I Like The Math: I don’t really see a 500-600 point decline as being an unreasonable expectation, and if it were to happen during the next few months, options like the May 2800 put that today costs 65 ticks ($650 + 60 = $710), really could end up being 400 points ($4000) in the money. Obviously, if Cocoa goes up, or nowhere, that same option can be worth ZERO…At any rate, if one supposes that the stats suggest SOME sort of break is coming, sooner or later, this leads me to believe staying in this position until it does fall apart makes a lot of sense…or that even adding in stages (increasing the leverage) if it isn’t working probably is not a bad idea.

Using the sensible “2 & 1”

When you get down to it, I believe, Something Has Got To Give, one way or the other…This Record Spec Long versus Record Commercial Shorts equation, as well as having record open interest (number of futures contracts), says to me: HAS to be ready for something big…Either it blows up further on the upside, then gets rocked on the downside…Or it just stops dead in its tracks any day now…and falls 150 points almost from one day to the next…Point being, with these HEAVY positions, sideways is NOT what I would expect. This is the perfect set up for using the Both Sides Strategy, or “2 & 1”.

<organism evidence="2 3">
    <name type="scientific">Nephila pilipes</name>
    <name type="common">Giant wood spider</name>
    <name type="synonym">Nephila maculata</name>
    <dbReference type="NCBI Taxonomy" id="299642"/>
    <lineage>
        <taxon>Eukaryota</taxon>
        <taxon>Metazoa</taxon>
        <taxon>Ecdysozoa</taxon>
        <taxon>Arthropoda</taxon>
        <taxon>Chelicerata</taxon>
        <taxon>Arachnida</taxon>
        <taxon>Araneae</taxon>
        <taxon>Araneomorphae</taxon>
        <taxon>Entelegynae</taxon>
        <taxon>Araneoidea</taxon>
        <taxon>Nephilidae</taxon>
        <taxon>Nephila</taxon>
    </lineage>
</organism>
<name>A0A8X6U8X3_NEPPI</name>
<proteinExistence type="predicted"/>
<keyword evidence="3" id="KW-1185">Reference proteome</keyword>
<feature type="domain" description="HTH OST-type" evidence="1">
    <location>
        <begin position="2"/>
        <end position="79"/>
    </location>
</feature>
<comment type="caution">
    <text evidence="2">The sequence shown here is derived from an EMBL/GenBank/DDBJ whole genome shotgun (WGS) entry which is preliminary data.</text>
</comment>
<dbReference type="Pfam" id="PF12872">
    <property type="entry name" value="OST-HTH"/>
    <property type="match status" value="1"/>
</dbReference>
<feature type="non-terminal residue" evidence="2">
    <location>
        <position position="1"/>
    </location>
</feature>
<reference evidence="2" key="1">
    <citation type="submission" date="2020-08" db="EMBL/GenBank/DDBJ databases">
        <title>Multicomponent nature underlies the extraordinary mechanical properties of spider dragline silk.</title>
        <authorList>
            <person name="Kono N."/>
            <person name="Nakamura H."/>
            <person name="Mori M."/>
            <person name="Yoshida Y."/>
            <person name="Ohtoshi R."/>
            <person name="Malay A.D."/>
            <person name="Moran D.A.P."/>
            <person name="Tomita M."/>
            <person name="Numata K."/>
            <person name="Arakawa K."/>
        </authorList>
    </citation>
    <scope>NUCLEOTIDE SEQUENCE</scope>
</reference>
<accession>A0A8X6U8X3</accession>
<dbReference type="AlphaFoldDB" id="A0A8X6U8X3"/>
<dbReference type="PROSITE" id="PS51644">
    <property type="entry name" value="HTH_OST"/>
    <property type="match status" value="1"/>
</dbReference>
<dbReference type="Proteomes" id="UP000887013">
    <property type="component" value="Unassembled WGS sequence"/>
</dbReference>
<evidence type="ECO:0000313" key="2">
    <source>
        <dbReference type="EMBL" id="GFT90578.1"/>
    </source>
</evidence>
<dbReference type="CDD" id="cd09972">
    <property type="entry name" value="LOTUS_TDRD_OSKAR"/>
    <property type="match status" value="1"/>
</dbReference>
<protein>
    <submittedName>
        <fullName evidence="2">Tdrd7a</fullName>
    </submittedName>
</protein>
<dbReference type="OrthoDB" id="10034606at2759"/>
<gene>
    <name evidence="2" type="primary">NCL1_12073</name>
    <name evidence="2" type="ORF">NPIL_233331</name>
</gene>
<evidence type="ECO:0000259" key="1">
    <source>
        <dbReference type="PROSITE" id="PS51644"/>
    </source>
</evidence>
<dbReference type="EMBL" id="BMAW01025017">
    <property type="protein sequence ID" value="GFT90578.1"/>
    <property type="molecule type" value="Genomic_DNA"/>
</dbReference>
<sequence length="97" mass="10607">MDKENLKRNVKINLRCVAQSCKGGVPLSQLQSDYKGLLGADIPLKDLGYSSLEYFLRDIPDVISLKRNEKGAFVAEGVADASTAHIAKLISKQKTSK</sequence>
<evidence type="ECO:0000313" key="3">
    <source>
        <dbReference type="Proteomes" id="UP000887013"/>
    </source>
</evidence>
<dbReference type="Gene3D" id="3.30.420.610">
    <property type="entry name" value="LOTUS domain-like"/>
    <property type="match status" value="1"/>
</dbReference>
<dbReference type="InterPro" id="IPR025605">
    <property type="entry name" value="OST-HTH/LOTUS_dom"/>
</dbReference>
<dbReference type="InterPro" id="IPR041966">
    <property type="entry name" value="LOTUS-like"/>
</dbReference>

If Cocoa continues to rally, the option position outlined below does give you the potential to recoup 100% of what you originally put on the table…And then reestablish new short positions at higher levels.


One more chart for perspective…

And oh yes, anywhere you turn, if you want to do some digging, you’ll quickly find analysts telling you: “The fundamentals are bullish in Cocoa. World supply won’t be able to meet demand in 2014.”…And if you know my work at all, you know how much I think that sort of information is actually worth.

Give me a call if you are interested…I am pretty much always available and always enjoy hearing all your voices.

Thanks for reading,




The author of this piece currently trades for his own account and has financial interests in the following derivative products mentioned within: Cocoa, Treasury Bonds